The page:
Four Spokane-area geocachers discovered more than the usual trinkets in the Horse Heaven Hills this weekend.
Tim Turner and three friends were roaming rural roads near Benton City for their popular treasuring hunting game when they spotted a blue SUV at the bottom of a ravine.
A 52-year-old Benton City woman spent 14 hours trapped inside.
“We were out doing a hobby, doing something silly, and all of a sudden it becomes serious,” said Turner. “It’s a weird, surreal thing. It took immediate priority of our life.”
Turner is a teacher at Lakeside High School in Plummer, Idaho. He joined his Spokane friends Trevor Bland, Derek Fisher and Leland Smith on the geocaching trip to an area southwest of Benton City and Interstate 82.
The group was searching places listed by coordinates for people to find. Sites have logbooks and often prizes to exchange.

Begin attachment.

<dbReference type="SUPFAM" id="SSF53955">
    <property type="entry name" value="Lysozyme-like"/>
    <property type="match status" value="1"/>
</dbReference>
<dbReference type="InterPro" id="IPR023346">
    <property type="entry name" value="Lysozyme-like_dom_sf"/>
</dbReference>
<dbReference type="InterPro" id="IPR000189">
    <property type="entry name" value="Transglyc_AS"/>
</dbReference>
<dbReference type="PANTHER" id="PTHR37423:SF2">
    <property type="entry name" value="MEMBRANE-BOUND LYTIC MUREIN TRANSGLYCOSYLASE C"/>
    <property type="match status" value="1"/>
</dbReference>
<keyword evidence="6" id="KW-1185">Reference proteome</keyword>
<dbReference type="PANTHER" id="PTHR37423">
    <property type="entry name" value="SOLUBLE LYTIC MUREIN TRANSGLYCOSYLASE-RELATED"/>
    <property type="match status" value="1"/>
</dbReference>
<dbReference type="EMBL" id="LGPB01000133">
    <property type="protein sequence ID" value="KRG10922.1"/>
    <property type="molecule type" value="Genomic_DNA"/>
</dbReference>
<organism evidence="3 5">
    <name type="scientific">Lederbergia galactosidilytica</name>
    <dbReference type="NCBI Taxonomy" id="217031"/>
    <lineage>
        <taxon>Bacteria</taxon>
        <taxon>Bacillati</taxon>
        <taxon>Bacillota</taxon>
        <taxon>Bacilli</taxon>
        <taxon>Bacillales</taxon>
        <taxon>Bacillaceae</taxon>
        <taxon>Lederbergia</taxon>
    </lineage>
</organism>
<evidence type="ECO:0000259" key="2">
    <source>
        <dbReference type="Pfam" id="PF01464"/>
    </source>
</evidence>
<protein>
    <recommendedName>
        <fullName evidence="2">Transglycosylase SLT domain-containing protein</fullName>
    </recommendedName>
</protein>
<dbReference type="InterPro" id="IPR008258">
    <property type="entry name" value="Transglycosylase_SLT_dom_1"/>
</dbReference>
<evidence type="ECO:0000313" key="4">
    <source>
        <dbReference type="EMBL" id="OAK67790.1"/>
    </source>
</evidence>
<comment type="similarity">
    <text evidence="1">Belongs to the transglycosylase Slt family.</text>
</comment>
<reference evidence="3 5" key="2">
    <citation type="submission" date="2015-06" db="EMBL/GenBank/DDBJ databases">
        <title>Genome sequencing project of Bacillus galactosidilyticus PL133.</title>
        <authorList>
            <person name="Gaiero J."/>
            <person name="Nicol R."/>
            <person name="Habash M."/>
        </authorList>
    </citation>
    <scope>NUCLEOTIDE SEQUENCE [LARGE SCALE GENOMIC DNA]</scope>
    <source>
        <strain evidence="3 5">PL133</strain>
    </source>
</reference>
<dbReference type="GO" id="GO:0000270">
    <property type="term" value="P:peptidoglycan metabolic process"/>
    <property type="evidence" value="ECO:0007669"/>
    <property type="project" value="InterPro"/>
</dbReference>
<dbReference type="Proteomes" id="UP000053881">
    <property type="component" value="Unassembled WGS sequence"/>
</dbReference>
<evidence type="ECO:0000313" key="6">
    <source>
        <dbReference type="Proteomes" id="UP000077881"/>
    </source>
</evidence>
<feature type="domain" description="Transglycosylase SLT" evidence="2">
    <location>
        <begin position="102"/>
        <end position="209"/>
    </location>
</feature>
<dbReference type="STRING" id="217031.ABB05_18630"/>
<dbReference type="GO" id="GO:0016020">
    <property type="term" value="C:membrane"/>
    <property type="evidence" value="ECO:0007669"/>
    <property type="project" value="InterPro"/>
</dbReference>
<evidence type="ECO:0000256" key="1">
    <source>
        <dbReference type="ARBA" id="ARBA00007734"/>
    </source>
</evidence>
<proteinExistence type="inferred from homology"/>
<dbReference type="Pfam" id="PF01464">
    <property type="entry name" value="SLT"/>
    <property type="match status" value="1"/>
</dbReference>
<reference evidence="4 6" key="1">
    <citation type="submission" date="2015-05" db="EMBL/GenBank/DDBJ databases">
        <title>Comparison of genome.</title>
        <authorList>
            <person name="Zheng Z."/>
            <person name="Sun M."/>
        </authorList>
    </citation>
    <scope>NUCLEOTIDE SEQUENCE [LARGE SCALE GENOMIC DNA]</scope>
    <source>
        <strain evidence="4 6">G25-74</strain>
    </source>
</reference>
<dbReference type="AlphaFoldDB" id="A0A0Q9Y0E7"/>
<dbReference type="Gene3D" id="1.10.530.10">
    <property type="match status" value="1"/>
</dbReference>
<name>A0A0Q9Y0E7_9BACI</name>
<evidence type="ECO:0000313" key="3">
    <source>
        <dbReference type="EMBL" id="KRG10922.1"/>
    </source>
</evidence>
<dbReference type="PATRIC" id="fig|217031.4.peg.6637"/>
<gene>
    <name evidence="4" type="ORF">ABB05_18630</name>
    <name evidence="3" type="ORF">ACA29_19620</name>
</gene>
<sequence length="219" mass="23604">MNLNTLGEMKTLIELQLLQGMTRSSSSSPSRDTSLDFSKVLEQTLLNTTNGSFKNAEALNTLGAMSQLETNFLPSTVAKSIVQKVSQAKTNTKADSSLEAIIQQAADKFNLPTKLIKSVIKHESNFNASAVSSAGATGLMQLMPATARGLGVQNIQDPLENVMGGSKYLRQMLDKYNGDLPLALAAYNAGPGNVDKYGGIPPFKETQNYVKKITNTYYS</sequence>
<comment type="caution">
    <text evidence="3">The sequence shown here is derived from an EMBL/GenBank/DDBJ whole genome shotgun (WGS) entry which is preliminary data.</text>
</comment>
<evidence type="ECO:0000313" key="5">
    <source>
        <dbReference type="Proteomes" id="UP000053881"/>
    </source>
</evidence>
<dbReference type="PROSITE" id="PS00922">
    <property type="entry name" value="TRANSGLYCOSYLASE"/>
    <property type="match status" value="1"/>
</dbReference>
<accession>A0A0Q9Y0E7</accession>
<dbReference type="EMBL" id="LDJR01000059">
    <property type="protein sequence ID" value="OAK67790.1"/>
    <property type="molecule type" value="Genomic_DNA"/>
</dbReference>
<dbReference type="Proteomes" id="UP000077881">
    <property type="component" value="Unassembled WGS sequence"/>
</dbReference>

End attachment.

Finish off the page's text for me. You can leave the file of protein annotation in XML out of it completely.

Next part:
“There are 40 or 50 up there,” he said.
The group did not see the wrecked 2008 Ford Escape as they drove up McBee Road. When they were returning Turner noticed the car about 150 feet down a steep embankment.
“It kind of felt like it was abandoned,” said Turner. “We had to go look. We saw CDs all over the ground and broken glass.”
The group walked to the car and found it was hard to see inside because of the damage and the deployed airbags. Turner said they were hoping the car was empty and no one was dead inside.
“I saw a hand on a leg … Then it moved,” he said. “I was just thankful someone was alive.”
The woman was in the back seat and suffered non-life-threatening injuries to her head, neck and arm. Turner and Bland called 911.
She, whose name was not released, was flown to a Spokane hospital and was still there Tuesday receiving care for exposure, said Detective Sgt. Bob Brockman with the Benton County Sheriff’s Office.
Investigators don’t know why she crashed.
“She might have been run off the road. She said someone was coming the other way,” said Brockman.
As sheriff’s officials continue the investigation, they credit the geocachers with saving her life.
“This qualifies as the most unusual thing we found,” said Turner. “It was much more important than our game. We just did the right thing.”